Though my process has been long, and occasionally still some need to complain remains, there is an important addition to it - an appreciation and love for the good qualities of the people of the country, and their enriching influence on my own personality. And this is largely in thanks to a very patient husband and supportive friends, who have allowed me the process.
Did you know that intercultural couples in Finland have been found to have more conflicts than couples with the same cultural background, but at the same time intercultural couples are as same or even more satisfied with their relationship?
As can be seen there are two sides for every coin. Although it may be so that in general intercultural couples face more issues than partners who come from the same country, my own relationship with a Finnish man has shown many positive aspects which apply also to other intercultural couples. I believe that when partners keep an open mind, an intercultural relationship can be very enlightening.
You can get to know the values, traditions, customs, history, and ways of behaving of your partner’s culture and you can be exposed to new movies, music or food. While you learn about another culture, you gain knowledge also about your own. Wider perspective on another culture, new experiences and on ways of doing things differently gives a fresh look at the world and a more enriched life.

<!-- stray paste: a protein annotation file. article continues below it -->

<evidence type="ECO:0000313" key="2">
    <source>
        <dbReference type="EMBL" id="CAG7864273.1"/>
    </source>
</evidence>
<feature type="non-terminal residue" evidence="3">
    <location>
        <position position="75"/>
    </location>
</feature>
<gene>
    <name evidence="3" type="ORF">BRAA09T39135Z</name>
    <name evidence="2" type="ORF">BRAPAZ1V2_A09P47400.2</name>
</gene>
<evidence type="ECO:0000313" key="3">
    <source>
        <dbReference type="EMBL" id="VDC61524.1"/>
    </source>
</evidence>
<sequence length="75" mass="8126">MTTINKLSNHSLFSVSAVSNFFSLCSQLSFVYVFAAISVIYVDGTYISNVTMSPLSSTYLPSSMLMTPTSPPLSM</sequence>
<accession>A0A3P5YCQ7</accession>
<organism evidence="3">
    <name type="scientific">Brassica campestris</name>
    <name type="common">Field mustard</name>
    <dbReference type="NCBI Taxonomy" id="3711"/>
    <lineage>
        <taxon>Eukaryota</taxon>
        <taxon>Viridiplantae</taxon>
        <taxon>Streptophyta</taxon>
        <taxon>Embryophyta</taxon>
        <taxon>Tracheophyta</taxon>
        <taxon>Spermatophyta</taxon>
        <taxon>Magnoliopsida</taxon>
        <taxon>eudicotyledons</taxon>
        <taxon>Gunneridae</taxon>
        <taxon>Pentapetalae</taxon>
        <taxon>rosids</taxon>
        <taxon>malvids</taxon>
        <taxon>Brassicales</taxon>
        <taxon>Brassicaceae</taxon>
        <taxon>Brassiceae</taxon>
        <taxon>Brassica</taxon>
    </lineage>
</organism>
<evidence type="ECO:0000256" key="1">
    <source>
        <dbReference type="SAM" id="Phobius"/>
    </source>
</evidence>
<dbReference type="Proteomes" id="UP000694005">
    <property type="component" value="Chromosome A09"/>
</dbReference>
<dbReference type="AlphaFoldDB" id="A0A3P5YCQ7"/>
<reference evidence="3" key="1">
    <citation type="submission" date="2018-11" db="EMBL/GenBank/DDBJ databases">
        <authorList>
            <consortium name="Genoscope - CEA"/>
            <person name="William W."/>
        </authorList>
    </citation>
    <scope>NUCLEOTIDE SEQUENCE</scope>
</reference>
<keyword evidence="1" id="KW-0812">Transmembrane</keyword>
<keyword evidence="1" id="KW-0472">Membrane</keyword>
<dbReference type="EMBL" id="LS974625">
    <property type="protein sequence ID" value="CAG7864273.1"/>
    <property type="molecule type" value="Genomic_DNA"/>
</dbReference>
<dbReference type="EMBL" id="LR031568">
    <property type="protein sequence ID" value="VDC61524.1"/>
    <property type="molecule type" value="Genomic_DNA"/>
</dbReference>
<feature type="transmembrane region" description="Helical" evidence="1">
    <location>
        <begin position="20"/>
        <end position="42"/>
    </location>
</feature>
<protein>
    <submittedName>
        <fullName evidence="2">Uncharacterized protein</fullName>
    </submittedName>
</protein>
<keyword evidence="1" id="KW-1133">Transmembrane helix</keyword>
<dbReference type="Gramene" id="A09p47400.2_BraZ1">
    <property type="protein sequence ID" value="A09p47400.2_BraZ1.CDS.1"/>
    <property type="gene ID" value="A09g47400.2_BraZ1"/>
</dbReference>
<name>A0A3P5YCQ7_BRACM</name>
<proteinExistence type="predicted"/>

Another thing to consider is learning a new language. One does not learn a language without practice and having a foreign speaking partner at your side is one of the easiest and cheapest ways to get more input and have more practice. It could be considered almost like having a personal tutor. Besides hearing your partner speak the other language, you most likely will hear it from his friends and family as well. As I know from I own experience, learning the other’s language can be very difficult at the beginning when the skills are just evolving. One can encounter feelings of exclusion, but always try to see the positive side – the more one is in an environment where people speak the language you are studying, the easier you will eventually learn it.
An intercultural relationship also gives you a chance to break stereotypes. You have learned that Finns are shy, reserved and quiet? By being in an intercultural relationship you will get new knowledge which will challenge your previous stereotypes. Also, you can introduce your own culture to your partner’s family and friends, and that is a good way to reduce any prejudice they might have. The relationship can show you that there is a lot of diversity within a culture and the preconceived notions are seldom accurate. This will give you a broader view on things and make you see life through many perspectives.